In a year when a candidate for Senate looked back fondly at the era of slavery in the United States because “families were united,” historian Anne C. Bailey’s new book describes how a slave auction wrenched families apart.
“The Weeping Time: Memory and the Largest Slave Auction in American History” chronicles the sale of 436 men, women and children from the Butler Plantation of Georgia’s Sea Islands in 1859. Ironically, before this auction, “Butler Plantation slaves were generally not sold on the open market before; many lived their entire lives on Butler’s estates,” writes Bailey, an associate professor of history and Africana studies at Binghamton University-State University of New York.
Pierce Mease Butler, who spent more time living in Philadelphia than in Georgia, had to sell the slaves because he’d gambled away much of his fortune on the stock market. The auction netted $303,850, an astonishing amount of money in 1859.
In one heart-rending vignette, a 23-year-old field hand named Jeffrey, sold for $1,310, begs his new master to also purchase Dorcas, the fellow slave he loves. Seeing the master unmoved by his protestation of love for Dorcas, the desperate Jeffrey tries to sell the man on her quality as a worker, calling her one of the “best rice hands” on the plantation.
Unfortunately, the auctioneer grouped Dorcas with a man and his three small children, selling them as a lot. She and Jeffrey were separated, probably forever.
Bailey recovers poignant details of lives of the Butler slaves from documentary records and from two singular informants: Mortimer (Doesticks) Thomson, a New York Tribune reporter who infiltrated the auction masquerading as a buyer, and Fanny Kemble, a popular British actress who married plantation owner Pierce Mease Butler. Slavery destroyed white relationships, too: Kemble’s brief exposure to slaves on the plantation intensified her abolitionist leanings and led to their divorce.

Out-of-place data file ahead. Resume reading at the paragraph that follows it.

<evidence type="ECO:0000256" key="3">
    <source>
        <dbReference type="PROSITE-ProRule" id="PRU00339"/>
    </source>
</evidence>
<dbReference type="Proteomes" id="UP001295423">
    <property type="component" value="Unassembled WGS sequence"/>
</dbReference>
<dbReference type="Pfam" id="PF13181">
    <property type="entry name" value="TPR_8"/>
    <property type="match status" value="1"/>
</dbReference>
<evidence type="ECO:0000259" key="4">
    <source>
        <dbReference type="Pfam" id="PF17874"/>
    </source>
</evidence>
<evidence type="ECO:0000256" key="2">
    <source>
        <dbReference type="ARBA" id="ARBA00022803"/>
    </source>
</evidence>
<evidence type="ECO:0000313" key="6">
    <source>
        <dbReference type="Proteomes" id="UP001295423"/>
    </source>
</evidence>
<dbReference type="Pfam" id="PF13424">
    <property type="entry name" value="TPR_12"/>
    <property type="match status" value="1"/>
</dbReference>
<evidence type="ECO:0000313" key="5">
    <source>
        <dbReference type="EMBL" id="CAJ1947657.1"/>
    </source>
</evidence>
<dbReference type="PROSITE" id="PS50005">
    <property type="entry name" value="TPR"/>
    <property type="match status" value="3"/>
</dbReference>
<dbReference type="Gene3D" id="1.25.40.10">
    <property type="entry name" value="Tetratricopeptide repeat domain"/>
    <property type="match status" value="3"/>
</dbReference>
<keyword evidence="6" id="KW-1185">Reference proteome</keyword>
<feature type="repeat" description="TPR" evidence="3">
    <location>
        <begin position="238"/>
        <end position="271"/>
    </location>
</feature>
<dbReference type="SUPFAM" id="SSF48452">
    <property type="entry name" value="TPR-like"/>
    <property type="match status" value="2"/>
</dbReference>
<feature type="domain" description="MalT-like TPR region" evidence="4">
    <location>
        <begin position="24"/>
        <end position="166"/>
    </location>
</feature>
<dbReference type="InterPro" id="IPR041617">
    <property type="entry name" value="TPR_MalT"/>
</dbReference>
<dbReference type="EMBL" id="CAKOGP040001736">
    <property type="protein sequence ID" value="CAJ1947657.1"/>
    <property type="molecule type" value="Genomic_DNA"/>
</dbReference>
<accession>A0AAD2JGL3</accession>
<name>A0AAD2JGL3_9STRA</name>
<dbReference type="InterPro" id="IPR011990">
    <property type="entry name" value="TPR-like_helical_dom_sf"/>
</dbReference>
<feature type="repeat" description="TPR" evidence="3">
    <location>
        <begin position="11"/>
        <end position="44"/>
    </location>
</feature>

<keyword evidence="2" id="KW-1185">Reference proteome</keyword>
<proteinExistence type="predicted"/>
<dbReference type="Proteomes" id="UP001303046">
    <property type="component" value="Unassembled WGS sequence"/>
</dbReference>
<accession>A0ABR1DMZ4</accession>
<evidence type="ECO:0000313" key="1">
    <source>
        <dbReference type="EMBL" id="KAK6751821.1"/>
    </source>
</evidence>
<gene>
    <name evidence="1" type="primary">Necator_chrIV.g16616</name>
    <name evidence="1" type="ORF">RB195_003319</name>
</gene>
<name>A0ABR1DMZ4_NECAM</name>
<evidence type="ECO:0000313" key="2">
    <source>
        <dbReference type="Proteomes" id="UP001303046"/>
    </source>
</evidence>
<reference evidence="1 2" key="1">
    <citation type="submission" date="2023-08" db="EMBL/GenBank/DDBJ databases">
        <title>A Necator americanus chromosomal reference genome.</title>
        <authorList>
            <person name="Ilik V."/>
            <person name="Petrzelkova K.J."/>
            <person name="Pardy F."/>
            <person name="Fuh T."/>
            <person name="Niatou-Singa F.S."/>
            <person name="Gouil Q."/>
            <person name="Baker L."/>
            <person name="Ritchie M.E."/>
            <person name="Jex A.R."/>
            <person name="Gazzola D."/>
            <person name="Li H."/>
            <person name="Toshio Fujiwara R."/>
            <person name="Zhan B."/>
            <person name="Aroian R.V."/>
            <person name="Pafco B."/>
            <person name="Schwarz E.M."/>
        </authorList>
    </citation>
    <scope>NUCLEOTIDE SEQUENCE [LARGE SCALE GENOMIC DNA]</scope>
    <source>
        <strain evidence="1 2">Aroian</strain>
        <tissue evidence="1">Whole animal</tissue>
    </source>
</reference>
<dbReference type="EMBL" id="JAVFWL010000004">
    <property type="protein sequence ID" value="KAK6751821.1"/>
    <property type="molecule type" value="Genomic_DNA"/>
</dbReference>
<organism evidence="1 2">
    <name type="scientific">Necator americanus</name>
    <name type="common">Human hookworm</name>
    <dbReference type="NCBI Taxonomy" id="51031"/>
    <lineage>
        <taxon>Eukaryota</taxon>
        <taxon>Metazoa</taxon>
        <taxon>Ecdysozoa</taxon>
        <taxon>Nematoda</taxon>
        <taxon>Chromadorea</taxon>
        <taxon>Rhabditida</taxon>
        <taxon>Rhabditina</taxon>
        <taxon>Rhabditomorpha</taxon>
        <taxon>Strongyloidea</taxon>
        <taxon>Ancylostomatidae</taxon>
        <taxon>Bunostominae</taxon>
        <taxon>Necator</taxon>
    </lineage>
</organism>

Bailey draws on Kemble’s diary to re-create the funeral of Shadrach, a young Butler slave who died of lung disease after several bouts of malaria, a hazard for slaves working in this swampy place.
Faith on the plantation “was a quietly fought contest between the slaves and their masters about how much religion was enough. The slaves appeared always to want more — more time to have their services, more prayer books, more Bibles and more opportunities to get baptized.” Bailey also writes about slaves who kept to Islam and African ancestral religion. She makes the point that slaves retained more of their African culture and heritage than white people realized.
Following the Emancipation Proclamation and the end of the Civil War, former slaves “systematically attempted to reconstruct their family bonds,” Bailey writes. She cites personal ads taken out in black newspapers by men and women seeking spouses, siblings and children separated from them by slave sales. Many former slaves returned to the sites of their old plantations, to negotiate new work arrangements and in the hope of finding their lost loved ones.
Remarkably, Bailey has been able to trace the historical record of 50 people from 10 families sold during the Butler auction. She has interviewed several living descendants of those slaves, such as Annette Holmes, a California woman who painstakingly traced her ancestry back to former Butler slaves. Holmes had to work through and around the “blanket of silence,” as Bailey describes it, that some older family members draped over the trauma of their past.
As a historian, Bailey is determined to keep lifting that blanket of silence and uncover the humanity of people it obscures. She cites with approval the aim of Yad Vashem’s Shoah Victims’ Names Recovery Project to remember the name and personal story of each Holocaust victim. I have to believe she wishes the same for every former slave.